Presenting to a room full of colleagues. Speaking in front of the classroom. Giving a toast at a wedding.
Many of us regularly engage in public speaking. While getting the jitters before taking the stage is a common experience, for millions of Americans the fear of public speaking (also called glossophobia) can be overwhelming, if not debilitating. Stage fright can cause trembling, profuse sweating, accelerated heart rate, breathing difficulties, memory blanks, stumbling over words, and so much more.
What’s worse, many people continue to suffer in silence. They’ve accepted and simply learned to live with their fear of public speaking. This can lead to a sense of hopelessness and have detrimental effects on their personal and professional lives. Fortunately, help is available--you just have to know where to look.
How can speech therapy reduce public speaking fears?
Speech-language pathologists, more commonly referred to as speech therapists, are experts in communication. When we think of speech therapy, public speaking doesn’t always come top of mind. In fact, it’s a common misperception that speech therapists only treat speech and language issues that are clinical or educational in nature.
However, many speech therapists work with individuals to improve their public speaking skills and reduce their anxiety on stage. They use a number of techniques to help people build better professional communication skills and stay calm and confident when speaking to groups. Here are some common strategies that speech therapists use to empower people in overcoming their fear of public speaking.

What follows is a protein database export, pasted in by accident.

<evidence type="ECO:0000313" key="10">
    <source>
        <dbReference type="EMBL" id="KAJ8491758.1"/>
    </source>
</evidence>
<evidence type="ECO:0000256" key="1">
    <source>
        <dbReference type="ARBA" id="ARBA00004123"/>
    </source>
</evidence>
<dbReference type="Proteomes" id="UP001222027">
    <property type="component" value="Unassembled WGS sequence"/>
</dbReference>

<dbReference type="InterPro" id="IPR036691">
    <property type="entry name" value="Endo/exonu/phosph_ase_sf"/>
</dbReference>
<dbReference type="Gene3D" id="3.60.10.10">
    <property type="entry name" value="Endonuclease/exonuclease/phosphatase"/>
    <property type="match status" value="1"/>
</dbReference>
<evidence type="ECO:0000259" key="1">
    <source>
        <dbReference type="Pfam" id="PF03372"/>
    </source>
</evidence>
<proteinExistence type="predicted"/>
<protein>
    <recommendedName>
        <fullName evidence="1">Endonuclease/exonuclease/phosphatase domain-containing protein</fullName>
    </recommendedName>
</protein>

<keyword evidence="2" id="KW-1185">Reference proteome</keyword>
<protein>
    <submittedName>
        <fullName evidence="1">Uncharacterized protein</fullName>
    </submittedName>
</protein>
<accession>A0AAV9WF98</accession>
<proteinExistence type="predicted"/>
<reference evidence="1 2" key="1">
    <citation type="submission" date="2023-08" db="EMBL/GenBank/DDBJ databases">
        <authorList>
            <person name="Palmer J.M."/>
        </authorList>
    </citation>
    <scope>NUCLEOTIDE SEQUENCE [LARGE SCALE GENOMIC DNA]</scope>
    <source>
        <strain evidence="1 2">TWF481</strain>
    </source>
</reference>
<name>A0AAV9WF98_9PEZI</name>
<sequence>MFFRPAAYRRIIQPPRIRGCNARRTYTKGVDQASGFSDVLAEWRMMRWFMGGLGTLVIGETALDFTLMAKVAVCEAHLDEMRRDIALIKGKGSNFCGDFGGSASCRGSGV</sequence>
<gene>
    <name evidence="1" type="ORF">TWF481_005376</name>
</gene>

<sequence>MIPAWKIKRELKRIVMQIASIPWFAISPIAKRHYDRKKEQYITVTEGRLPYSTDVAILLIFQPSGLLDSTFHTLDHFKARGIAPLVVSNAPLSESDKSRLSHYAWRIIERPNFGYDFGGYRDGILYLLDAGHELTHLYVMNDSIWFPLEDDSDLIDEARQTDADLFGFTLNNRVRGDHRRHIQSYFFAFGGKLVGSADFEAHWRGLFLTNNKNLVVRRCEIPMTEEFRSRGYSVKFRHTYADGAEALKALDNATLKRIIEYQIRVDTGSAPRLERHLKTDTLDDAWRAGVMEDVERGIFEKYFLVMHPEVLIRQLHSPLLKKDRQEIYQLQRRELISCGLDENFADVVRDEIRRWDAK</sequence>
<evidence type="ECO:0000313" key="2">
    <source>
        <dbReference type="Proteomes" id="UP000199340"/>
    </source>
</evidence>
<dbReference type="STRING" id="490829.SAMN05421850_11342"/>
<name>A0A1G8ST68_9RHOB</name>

1 Breathing and swallowing
Nerves commonly lead to difficulty breathing and maintaining airflow. A speech therapist can teach diaphragmatic breathing to help with this. The diaphragm, which is located at the base of our lungs, is one of the main muscles we use to breathe. Learning to breathe more deeply can help keep the body relaxed and prevent the fight-or-flight instinct.
During public speaking, many people struggle to clearly and coherently form their words. This can easily give off the impression of nervousness, interrupt the flow of your speech, and affect a listener's ability to understand you. Speech therapists use a number of strategies for improving articulation and speech quality while under stress.
3 Nonverbal cues
When you project confidence, you actually feel more confident, which can lead to a virtuous cycle of self-assurance. There are many nonverbal communication habits that can signal confidence to our listeners, including our facial expression, eye contact, and gestures. Speech therapists can increase your awareness of nonverbal cues and your ability to use them while speaking publicly. This can make a big difference in how your speech or presentation is perceived by others.
4 Accent modification
Speech clarity can be complicated for some people with heavier accents, such as non-native English speakers. They may have trouble being understood and feel that listeners are more focused on the accent itself versus the message being conveyed. There are many different strategies that speech therapists use to help individuals modify their accent, such as imitation, phonetic training, practicing vowels, visual aids, and auditory description. All this can translate into more confidence and less fear of public speaking.
5 Vocal health
Vocal disorders and issues with vocal quality, pitch, and intonation can make some individuals more self-conscious about their voice. They may experience a hoarse or raspy voice, difficulty breathing, and other symptoms that contribute to a fear of public speaking. Many speech therapists specialize in treating voice disorders, and can provide techniques to reduce strain on the vocal cords when articulating sounds, improving airflow, voice hygiene methods, and more.
Speech therapy is an appropriate and impactful way to feel more comfortable on stage and improve your communication skills. While this anxiety won’t disappear overnight, practice makes perfect. Working with a speech therapist gives you an opportunity to rehearse public speech in a supportive environment in front of a nonjudgemental audience. They’ll provide real-time feedback along with tips and techniques so you can take back control of your fears and be a more confident communicator.